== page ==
En EspaŅol

Q. Who is Mr. Smarty Plants?

A: There are those who suspect Wildflower Center volunteers are the culpable and capable culprits. Yet, others think staff members play some, albeit small, role. You can torture us with your plant questions, but we will never reveal the Green Guru's secret identity.

Help us grow by giving to the Plant Database Fund or by becoming a member

Did you know you can access the Native Plant Information Network with your web-enabled smartphone?

Share

Ask Mr. Smarty Plants

Ask Mr. Smarty Plants is a free service provided by the staff and volunteers at the Lady Bird Johnson Wildflower Center.

Search Smarty Plants
    
 
See a list of all Smarty Plants questions
Can't find the answer in our existing FAQs, submit a question to Mr. Smarty Plants.
Need help with plant identification, visit the plant identification page.
 
rate this answer
1 rating

Sunday - January 31, 2010

From: Marble Falls, TX
Region: Southwest
Topic: Propagation
Title: Propagation of Possumhaw Holly from berries in Marble Falls, TX
Answered by: Barbara Medford

QUESTION:

Any suggestions for getting a Possumhaw Holly to grow from the red berries?

ANSWER:

From the Propagation Section of our webpage on Ilex decidua (possumhaw):

"Propagation

Description: Seeds germinate best if planted immediately after collection. They may be pretreated with double-stratification but the essential element seems to be time. Once internal conditions in the seed are right (it may take years), it will germinate in warm moist conditions.
Seed Treatment: Some benefit may be obtained from 30-60 days treatment at 68-86 degrees followed by 60-90 days of 41 degrees.
Commercially Avail: yes"

Extracted from a previous Mr. Smarty Plants answer on propagating the genus Ilex with some more detail:

"Jill Nokes in How to Grow Native Plants of Texas and the Southwest (University of Texas Press, 2001) gives three possible ways to propagate the native hollies—Ilex vomitoria (yaupon) and Ilex decidua (possumhaw)—by seeds, by cuttings, or by transplantation. Her instructions for germinating from seed warn that germination for the hollies can be slow. One recommendation is to plant the seeds outside as soon as the ripe berries are collected. This exposes them first the warmer days of fall and then the colder days of winter to accomplish germination. You could plant them in pots outdoors and then transfer to the ground once they have germinated. Alternatively, the seeds can benefit from being stratified at 68-86° F. for 30-60 days and then 60-90 days of cold (41° F) moist storage before being planted under 1/4-1/2 inch of soil. Since the seed coats tend to be hard, soaking in concentrated sulfuric acid for a short time (an activity best carried out under a fumehood) should make the coats more permeable to water and easier to germinate. Nicking the seed coats is another way to make them more permeable."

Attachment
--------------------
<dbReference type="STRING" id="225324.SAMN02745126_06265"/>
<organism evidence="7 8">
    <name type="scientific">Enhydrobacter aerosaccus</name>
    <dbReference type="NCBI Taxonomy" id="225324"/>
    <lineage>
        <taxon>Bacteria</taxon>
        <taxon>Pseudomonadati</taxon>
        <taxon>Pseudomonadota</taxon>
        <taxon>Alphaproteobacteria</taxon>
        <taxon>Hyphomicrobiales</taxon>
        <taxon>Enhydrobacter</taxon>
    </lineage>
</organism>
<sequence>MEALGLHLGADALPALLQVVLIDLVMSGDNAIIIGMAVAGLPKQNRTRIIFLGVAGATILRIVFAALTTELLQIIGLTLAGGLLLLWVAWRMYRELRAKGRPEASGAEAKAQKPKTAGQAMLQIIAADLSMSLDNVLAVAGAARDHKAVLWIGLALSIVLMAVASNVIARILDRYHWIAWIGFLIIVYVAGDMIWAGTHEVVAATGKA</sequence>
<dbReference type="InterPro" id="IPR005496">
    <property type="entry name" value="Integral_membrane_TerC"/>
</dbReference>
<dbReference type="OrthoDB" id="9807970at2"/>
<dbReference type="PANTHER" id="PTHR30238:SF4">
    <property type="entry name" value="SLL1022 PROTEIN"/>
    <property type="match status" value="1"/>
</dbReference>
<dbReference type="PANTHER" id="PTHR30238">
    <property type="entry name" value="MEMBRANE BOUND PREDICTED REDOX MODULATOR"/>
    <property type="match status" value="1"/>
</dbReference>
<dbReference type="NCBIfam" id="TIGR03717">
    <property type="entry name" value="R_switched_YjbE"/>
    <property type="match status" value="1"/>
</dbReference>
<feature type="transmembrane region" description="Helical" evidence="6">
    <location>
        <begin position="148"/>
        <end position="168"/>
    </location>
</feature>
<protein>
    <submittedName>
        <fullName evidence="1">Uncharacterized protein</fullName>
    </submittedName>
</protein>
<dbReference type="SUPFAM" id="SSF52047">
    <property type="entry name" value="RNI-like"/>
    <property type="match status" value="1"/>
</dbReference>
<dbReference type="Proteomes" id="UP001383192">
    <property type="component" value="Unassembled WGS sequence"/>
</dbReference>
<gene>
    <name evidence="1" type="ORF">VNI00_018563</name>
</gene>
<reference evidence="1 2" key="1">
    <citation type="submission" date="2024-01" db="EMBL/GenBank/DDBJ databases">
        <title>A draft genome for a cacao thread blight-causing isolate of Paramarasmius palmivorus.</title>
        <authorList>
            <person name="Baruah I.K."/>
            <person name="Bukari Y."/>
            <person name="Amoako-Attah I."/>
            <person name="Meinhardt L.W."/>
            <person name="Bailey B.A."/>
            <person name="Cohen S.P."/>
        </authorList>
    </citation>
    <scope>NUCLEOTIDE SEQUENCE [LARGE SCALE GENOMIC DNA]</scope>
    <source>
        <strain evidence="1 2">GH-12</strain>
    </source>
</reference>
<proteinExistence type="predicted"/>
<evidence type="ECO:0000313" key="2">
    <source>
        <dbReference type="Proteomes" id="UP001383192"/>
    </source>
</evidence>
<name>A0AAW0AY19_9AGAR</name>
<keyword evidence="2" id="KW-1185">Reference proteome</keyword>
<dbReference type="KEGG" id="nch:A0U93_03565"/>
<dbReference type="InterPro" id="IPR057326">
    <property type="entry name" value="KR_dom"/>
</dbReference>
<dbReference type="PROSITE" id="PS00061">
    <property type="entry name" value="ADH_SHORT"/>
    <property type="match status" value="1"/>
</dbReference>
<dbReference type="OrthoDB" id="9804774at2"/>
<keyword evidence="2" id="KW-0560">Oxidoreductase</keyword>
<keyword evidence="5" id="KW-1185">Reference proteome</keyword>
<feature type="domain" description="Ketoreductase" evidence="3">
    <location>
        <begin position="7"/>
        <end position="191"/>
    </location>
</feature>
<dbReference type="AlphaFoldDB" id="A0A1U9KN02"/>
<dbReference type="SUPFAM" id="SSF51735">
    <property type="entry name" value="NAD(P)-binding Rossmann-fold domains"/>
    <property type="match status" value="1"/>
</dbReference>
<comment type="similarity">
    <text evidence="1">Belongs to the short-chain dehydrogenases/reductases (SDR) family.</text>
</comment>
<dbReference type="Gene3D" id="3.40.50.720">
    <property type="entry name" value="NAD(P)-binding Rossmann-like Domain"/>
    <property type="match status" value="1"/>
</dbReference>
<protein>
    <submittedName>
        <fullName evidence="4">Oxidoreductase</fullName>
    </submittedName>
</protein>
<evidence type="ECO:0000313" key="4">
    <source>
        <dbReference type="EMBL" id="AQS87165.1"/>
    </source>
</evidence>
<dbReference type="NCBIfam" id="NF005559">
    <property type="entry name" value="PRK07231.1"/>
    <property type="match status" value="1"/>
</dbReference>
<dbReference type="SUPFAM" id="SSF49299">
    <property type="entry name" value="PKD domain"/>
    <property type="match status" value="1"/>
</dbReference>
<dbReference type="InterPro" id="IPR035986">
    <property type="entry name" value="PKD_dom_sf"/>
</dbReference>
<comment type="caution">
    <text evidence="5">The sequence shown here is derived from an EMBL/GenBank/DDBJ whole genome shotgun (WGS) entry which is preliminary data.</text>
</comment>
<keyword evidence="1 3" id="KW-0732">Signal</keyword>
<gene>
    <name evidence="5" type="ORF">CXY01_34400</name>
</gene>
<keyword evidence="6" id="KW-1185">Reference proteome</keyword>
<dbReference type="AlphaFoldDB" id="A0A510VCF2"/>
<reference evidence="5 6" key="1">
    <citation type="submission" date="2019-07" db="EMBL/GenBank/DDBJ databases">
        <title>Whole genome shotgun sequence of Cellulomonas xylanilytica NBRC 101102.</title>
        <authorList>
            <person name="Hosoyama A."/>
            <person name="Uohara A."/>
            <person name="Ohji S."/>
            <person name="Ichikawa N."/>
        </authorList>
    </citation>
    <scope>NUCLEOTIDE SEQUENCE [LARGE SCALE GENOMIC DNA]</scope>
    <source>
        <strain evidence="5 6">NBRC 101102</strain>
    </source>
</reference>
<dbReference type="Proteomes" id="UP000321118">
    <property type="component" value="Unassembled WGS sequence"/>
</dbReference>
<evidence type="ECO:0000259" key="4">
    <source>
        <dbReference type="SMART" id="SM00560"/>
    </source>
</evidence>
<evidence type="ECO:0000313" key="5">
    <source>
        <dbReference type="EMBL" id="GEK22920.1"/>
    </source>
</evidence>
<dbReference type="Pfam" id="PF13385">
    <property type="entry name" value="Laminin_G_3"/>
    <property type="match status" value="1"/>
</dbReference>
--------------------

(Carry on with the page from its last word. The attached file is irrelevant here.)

From our Native Plant Image Gallery:


Ilex decidua

Ilex decidua

Ilex decidua

Ilex decidua

 

 

 

More Propagation Questions

Rooting house plants
April 22, 2010 - Hello Mr SP: I've had Philodendron house plants (many) for years now, because they're easy to grow & that's about my style. Years ago I tried to grow a new plant from a cutting off of one, but it...
view the full question and answer

Propagation of redbuds from shoots in St. Louis MO
July 17, 2009 - I have a beautiful, healthy old redbud tree that I love. Every year, I find baby redbud trees rooted all over my yard, Since they are deep, I can't seem to dig them out so I simply cut them down to...
view the full question and answer

Proliferation of Small Palafoxia in Dallas Co. TX
June 07, 2013 - A few years ago I noticed a new wildflower I hadn't seen before in the southwest Dallas County area. I found the name to be Small Palafoxia. It was growing along the edges of HWy 67 in Duncanville ...
view the full question and answer

Why do some plants resprout in Spring from Crestwood KY
December 08, 2009 - I am a 5th grade student at Crestwood Elementary School; and one of my classmates came up with an excellent question that I can not answer. Here it is: Why do some plants (like bulbs) resprout in ...
view the full question and answer

Encouraging Daisies to Reappear
September 16, 2007 - Having moved into our home in the early spring of the year we hadn't seen any of the flowering plants around the place until we were living here and we were not given any info on care for them. So ...
view the full question and answer

Smarty Plants's Facebook profile Support the Wildflower Center by Donating Online or Becoming a Member today.

Mr. Smarty Plants wants you to be his Facebook friend. Click the Facebook icon to add yourself to Mr. Smarty Plants list of friends.
E-NEWSLETTER | BECOME A MEMBER | DONATE NOW | MEDIA | SITEMAP
© 2014 Lady Bird Johnson Wildflower Center